The Thought Of Becoming Better
To Waiting ...
POSTED BY ANNE MARIE TOVEY ON 14/10/2020 @ 8:00AM
So often in life, we stop ourselves from doing or experiencing something, because we aim to become better or become an expert before we trust ourselves enough to do or experience something fully ...
If you're waiting for the perfect you, you will miss the experiences that life has to offer right now!
copyright: mohamed hassan / pixabay
Perhaps I speak only for myself when I say this, but I suspect there are others who experience the same. I worked for a bank in South Africa and one of the customer service statements of the organisation was, "Strive for perfection and you'll achieve excellence".
"As a young employee that really struck a chord and stayed with me to this day!"
There is however a flip side to this. It does stop one from living in the moment and accepting that sometimes good is simply good enough to be able to make a difference to the self, to others, or to just live life to the fullest at a moment in time.
A practical example of what I am referring to is that I need to provide photos of myself doing yoga for my new website. I have been putting this off for a while, offering many excuses such as the weather is not suitable, my hair is not good, my yoga asanas need perfecting ... and the list goes on and on.
In the mean-time, there is no real progress towards the end goal because I am striving for a level of perfection which may never happen!
In his book, Will Yoga & Meditation Really Change My Life?, Stephen Cope interviews Edward Espe Brown, the head resident cook at Tassajara Zen Mountain Centre. Edward captures the notion of striving for better so beautifully when he says, "When you start out doing spiritual practice you think you're going to become Zen, become better than you." He also quotes a poem by W.S. Merwin called To Waiting in which he talks about how you are waiting to become someone even better than you.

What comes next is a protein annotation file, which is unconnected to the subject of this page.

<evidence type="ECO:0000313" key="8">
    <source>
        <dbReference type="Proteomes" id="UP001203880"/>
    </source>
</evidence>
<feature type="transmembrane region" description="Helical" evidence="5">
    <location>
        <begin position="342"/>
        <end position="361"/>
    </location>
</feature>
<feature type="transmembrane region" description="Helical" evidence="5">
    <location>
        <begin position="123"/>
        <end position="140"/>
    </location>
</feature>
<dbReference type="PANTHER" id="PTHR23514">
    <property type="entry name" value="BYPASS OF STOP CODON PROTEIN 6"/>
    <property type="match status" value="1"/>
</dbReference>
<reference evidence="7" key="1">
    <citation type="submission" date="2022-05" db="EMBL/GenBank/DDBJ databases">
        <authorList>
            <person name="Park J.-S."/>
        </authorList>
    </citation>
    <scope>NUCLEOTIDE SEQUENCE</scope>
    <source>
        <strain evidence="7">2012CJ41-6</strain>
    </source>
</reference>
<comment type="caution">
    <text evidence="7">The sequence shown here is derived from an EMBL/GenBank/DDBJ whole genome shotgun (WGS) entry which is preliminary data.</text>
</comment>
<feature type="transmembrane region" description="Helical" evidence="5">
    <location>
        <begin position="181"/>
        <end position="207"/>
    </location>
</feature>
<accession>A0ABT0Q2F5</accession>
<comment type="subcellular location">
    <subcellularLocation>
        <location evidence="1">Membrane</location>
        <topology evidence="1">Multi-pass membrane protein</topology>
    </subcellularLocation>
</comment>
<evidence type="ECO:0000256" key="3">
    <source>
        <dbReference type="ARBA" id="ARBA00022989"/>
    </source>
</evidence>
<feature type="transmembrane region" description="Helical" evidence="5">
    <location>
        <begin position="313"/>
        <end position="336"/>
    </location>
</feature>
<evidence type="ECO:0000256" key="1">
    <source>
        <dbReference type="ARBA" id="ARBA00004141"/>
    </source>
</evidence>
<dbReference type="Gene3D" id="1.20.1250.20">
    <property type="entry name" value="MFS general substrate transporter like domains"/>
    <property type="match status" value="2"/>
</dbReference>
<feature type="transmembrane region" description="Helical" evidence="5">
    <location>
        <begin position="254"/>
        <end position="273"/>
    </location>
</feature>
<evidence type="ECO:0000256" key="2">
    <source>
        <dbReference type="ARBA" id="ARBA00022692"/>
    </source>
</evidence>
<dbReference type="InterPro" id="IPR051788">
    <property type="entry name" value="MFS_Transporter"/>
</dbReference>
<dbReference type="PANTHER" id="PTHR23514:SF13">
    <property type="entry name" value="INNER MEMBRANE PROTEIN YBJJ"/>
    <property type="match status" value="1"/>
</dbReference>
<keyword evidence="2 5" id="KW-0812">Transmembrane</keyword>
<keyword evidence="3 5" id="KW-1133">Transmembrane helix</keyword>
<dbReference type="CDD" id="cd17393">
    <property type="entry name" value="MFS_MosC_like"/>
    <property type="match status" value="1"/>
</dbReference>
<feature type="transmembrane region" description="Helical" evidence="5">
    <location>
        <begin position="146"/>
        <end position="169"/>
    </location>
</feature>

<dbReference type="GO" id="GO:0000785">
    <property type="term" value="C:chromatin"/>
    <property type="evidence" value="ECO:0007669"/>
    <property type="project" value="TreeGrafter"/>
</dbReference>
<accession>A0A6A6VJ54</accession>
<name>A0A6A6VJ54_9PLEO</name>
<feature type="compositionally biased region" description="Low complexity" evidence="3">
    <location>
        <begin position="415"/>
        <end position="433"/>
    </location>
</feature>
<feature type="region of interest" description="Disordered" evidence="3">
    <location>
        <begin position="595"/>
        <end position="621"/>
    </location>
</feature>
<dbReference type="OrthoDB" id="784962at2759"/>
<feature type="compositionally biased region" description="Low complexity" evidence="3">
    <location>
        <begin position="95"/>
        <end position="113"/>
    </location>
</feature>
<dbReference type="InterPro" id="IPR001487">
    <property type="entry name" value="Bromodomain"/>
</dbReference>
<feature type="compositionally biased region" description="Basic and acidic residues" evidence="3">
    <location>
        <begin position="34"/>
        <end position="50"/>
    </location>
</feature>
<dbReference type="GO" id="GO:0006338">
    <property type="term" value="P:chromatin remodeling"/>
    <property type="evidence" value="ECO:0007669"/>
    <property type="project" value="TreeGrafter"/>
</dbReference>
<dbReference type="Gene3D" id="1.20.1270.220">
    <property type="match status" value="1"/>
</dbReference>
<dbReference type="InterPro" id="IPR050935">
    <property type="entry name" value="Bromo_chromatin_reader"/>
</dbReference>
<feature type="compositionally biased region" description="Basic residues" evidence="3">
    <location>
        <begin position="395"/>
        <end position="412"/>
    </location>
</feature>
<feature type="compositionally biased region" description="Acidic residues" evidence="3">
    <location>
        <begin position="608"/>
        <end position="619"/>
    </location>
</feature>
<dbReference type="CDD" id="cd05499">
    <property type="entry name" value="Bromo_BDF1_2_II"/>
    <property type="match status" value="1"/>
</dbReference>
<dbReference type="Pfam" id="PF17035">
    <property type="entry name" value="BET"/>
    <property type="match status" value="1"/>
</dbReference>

He makes the point that while you are waiting to become somebody even better or waiting for the right moment, you miss your life. It's a reminder that when you seek for that 'better' or that 'right' moment, you lose your present life. Rather than becoming Zen or whatever, you accept you and what the moment offers.
He admits it takes much courage and commitment to accept this and not try and measure up to some standard or ideal, but just to be oneself. He refers to this as enlightenment which comes with a really deep trust in oneself and with this trust, your life just unfolds.
I close with this beautiful poem about waiting for the perfect you, but missing the experiences that life has to offer during this waiting period. It very much reminds me of yoga. Yoga is a journey, a process that unfolds.
It builds awareness of the self and the beauty of what life has to offer.
Until next time ...
ANNE MARIE TOVEY
I offer personalised 1-2-1 yoga classes, a 10-week Yoga4Health Programme commissioned by the NHS
or monthly subscription chair-based yoga classes on Zoom three times a week at 12 noon to 12:30pm
on Mondays, Wednesdays and Fridays.
Would you like to know more?
If anything I've written in this blog post resonates with you and you'd like to discover more about , do call me on 07768 314962, leave a comment below or click the Messenger icon in the bottom right of your browser to chat.
You can also visit my website at https://www.ageless-yoga.co.uk.
About Anne Marie Tovey ...
Anne Marie completed an 18-month yoga teacher training through Yoga Campus in London in February 2020 to share the magical benefits of yoga with others.
She also recently completed a PTSD and Yoga4Health certifications through The Minded Institute to help people dealing with trauma and those who want to start a healthier lifestyle through yoga.
Helping business owners to create a supportive working environment that will have a positive impact on their business. The benefits, that flow from the holistic and systemic approach from yoga, will have a rippling effect on the health of all employees, their families, their communities and all stakeholders from the bottom up and equally from the top down.
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